"In this short video, RVer Dave Ulmer shows you how he takes a shower using only two liters of water.

"I have disconnected my RV hot water heater and use an electric tea kettle to heat my shower water with my excess solar panel power," he says. "I've been showering this way exclusively now for over three months and it works just great."

"A most frugal shower system could save the world huge amounts of energy and water. Easy to build your own and try it for yourself.  If you spend a lot of time boondocking, this might be a great way to take frequent showers with barely any impact on your freshwater or graywater holding tanks."


or:  Available at


2012 RV Oops Awards

MH1207_RV Oops

Photo: Brent Schoonover

“What’s the dumbest thing you’ve ever done while motorhoming?”

“Well, to be honest,” replied one fellow when I asked him this question, “in 19 years of motorhoming, I’ve never done anything stupid … until this year.” He then proceeded to tell me his woeful tale. Nearly everyone I asked could recall one or more mishaps they wish hadn’t happened to them. I recorded these mishaps and ranked them on a 10-item scale from dumb (No. 10) to dumbest (No. 1). Usually, dumber things are more costly. Readers may recall last year’s winner (Motor­Home, August 2011) totaled his coach by driving into a tollbooth with a slide extended.

A wise person once said, “Experience is the best teacher.” Maybe so, but a wiser person noted, “It’s better to learn from other people’s experiences.” So let’s have a look at this year’s list to find out why these dumb things occurred, and how you can avoid having them happen to you. Most of these motorhome owners would probably agree that nothing spoils a perfectly fine day like an avoidable blunder.”  See the Oops Awards at: By Larry Macdonald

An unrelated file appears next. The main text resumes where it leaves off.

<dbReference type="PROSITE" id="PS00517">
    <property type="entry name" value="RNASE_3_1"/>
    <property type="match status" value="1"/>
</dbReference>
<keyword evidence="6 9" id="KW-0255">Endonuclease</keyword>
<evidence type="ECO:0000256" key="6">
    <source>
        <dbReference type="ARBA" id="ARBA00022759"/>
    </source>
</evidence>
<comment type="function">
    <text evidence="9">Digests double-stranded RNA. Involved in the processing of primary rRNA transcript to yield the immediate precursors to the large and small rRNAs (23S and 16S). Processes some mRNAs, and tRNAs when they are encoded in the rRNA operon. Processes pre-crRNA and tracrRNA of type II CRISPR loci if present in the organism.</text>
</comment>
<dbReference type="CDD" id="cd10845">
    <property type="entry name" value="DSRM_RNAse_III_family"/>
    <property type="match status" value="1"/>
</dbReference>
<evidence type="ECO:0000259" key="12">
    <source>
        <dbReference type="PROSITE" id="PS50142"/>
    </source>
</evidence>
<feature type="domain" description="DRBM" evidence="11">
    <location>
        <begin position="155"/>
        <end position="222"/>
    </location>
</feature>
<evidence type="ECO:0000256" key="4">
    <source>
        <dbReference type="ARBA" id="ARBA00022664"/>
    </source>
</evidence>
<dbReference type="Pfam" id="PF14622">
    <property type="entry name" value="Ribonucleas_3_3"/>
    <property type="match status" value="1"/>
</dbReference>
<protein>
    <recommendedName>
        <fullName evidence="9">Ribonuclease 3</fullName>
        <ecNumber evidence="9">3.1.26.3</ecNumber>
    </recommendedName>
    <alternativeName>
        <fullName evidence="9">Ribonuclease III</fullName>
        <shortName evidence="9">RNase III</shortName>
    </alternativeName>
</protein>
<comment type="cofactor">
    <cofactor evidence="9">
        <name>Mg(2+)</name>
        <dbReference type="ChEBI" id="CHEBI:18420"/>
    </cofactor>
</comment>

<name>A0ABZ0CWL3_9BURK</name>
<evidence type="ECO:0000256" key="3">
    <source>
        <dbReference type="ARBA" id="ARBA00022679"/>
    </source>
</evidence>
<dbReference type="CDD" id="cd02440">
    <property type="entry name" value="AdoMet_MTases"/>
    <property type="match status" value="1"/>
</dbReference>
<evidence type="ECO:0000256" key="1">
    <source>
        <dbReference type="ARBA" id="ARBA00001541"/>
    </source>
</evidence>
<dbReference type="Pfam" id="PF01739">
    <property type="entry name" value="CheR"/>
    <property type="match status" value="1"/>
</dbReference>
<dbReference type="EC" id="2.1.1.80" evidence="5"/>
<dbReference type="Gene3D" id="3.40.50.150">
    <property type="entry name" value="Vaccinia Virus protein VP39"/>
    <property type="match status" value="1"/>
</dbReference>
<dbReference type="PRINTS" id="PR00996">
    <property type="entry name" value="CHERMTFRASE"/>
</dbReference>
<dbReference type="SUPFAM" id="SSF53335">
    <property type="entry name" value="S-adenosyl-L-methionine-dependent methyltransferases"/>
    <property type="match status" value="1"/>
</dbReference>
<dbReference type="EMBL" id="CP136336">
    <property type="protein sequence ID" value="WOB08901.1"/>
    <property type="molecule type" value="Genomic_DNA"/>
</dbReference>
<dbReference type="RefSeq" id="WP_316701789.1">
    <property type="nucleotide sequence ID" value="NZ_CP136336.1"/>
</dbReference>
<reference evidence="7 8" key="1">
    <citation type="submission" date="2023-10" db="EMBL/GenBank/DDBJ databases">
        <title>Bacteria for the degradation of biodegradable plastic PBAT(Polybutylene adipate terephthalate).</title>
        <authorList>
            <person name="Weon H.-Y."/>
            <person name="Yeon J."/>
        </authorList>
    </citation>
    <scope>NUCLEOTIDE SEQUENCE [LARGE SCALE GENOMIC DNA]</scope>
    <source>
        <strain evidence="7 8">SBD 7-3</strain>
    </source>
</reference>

On This Day:

Malcolm slays Macbeth, Aug 15, 1057:

“At the Battle of Lumphanan, King Macbeth of Scotland is slain by Malcolm Canmore, whose father, King Duncan I, was murdered by Macbeth 17 years earlier.”


Panama Canal open to traffic, Aug 15, 1914:

“The American-built waterway across the Isthmus of Panama, connecting the Atlantic and Pacific oceans, is inaugurated with the passage of the U.S. vessel Ancon, a cargo and passenger ship.  In 1906, American engineers decided on the construction of a lock canal, and the next three years were spent developing construction facilities and eradicating tropical diseases in the area.